19 Mei, 2007

Learning Linux Commands

If you are a complete newbie to Linux, or if you “know enough to be dangerous,” then here are some pointers that may help.

One of the great things about Linux is that, even though the operating system is extensible through the addition of arbitrary commands, there are standards for documenting such commands. Because of these standards, not only is it easy to find out what a command does and how it works, but it’s easy to find out that these commands exist in the first place, even if you don’t know their names.

Commands About Commands:

- man — Display the manual for a command
- whatis — Display a summary of a command (rather than the entire manual)
- apropos — Display a list of commands that pertain to (are apropos to) a keyword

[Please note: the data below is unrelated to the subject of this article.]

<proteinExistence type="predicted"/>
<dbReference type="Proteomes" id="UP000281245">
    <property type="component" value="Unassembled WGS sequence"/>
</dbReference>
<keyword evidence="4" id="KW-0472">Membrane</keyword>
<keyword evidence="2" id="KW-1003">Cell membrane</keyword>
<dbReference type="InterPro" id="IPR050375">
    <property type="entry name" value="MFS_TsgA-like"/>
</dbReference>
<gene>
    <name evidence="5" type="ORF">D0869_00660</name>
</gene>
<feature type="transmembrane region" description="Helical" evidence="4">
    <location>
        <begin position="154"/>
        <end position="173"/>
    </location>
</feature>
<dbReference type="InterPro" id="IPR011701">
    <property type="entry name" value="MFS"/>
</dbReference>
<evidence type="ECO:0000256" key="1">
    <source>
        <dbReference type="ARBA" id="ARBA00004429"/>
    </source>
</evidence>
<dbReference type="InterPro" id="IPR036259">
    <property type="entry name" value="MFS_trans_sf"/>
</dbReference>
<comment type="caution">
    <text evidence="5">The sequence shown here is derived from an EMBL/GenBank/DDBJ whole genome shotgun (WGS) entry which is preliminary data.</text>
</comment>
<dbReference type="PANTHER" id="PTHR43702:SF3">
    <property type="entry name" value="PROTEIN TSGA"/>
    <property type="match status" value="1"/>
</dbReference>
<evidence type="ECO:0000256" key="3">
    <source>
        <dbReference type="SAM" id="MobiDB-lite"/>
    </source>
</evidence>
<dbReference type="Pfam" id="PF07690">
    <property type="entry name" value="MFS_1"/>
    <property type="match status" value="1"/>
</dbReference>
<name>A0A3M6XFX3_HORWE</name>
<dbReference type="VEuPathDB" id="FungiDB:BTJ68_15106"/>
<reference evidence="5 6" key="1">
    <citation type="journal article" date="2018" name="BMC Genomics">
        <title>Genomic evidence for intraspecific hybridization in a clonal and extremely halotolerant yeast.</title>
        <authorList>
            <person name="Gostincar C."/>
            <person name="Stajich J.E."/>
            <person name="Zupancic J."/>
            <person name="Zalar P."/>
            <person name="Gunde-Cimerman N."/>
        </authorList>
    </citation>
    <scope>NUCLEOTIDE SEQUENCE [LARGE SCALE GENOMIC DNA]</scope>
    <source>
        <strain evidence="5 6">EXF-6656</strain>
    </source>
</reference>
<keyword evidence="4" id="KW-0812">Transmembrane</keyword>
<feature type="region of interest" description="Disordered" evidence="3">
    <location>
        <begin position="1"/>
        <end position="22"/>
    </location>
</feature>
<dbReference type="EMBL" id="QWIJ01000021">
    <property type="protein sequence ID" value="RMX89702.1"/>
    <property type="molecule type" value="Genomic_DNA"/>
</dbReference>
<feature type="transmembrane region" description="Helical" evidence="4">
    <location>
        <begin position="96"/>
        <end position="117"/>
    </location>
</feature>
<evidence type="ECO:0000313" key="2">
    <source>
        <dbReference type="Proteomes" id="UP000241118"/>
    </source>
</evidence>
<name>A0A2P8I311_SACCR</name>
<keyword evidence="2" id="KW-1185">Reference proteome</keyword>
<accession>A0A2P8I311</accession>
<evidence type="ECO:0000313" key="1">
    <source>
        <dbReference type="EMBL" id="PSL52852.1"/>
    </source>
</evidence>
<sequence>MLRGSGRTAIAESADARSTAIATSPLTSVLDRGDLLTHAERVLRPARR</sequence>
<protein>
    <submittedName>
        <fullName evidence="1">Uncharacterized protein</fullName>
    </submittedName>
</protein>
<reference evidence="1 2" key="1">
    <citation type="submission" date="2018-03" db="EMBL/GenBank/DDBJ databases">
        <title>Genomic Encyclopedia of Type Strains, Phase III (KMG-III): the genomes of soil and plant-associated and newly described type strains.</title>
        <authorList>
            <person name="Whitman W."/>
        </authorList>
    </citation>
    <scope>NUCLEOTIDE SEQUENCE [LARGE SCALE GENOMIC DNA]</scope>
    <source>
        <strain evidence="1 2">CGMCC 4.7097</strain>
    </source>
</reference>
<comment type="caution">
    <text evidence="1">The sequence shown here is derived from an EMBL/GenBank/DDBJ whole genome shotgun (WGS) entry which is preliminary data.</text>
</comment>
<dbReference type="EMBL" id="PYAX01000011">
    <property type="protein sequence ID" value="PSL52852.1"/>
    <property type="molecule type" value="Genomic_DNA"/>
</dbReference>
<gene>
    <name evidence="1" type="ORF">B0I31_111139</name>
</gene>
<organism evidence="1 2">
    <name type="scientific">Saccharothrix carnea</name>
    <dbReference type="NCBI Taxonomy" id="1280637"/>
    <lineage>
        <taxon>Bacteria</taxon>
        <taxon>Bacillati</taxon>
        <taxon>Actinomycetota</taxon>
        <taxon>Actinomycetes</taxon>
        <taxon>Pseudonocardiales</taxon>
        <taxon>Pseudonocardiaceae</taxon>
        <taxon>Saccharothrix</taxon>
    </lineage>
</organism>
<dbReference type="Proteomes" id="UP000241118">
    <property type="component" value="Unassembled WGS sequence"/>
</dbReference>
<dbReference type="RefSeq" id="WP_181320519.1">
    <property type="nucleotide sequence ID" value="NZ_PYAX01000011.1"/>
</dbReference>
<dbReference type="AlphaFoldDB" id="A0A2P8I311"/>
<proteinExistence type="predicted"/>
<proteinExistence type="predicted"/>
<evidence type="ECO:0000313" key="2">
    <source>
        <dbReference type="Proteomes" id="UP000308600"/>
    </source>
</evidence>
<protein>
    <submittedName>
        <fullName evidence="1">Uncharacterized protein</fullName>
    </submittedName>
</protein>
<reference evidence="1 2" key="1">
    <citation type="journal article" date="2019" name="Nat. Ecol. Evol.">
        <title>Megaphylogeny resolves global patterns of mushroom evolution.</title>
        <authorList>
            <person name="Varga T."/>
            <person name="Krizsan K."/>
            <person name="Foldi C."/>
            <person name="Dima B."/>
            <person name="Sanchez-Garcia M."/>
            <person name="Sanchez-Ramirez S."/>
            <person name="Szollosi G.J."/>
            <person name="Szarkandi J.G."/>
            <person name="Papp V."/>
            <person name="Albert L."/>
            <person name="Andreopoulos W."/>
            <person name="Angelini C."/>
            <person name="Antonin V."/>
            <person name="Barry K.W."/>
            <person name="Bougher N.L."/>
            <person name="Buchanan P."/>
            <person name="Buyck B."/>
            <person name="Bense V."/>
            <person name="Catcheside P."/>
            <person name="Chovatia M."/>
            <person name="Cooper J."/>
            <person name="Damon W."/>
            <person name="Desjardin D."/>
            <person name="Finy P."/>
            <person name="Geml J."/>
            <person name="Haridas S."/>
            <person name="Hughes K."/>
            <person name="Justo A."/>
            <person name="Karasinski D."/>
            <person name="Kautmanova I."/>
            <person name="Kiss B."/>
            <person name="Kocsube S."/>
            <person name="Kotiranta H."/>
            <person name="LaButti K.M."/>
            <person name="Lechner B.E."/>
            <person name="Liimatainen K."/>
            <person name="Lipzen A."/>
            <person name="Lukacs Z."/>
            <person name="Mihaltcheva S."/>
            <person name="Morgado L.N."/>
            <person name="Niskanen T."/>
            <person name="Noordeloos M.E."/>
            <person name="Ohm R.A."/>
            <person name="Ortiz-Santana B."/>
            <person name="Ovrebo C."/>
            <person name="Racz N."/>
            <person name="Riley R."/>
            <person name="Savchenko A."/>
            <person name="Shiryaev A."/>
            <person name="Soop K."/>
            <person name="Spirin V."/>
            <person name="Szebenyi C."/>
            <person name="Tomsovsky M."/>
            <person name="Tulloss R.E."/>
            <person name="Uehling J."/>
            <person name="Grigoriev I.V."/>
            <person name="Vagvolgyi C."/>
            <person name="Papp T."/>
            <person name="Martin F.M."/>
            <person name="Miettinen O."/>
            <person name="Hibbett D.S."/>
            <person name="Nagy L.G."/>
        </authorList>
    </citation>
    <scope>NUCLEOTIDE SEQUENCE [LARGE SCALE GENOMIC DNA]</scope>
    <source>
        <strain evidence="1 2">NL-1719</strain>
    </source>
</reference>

- whereis — Display information about the location of a command: the executable, the source code (if any), and the man pages.
- which — Display which version of a command will execute (for when there are two, or more, commands with the same name installed on the system).

MAN — In previous tips, we mentioned the MAN command. MAN stands for manual. It is the main resource for displaying the documentation (a.k.a. “man pages”) for any particular command. For example, to find out how the LS command works, you would enter

man ls

The man command brings up the first page of the manual, and then waits for navigation keystrokes. The three most commonly used navigation controls are PageUp, PageDown and the letter q (quit). Of course, man has its own man pages.

man man

WHATIS — The whatis command is actually an alias for using the man command with the -f switch (and -f is shorthand for –whatis). So, all of the following are equivalent.

whatis ls
man -f ls
man –whatis ls

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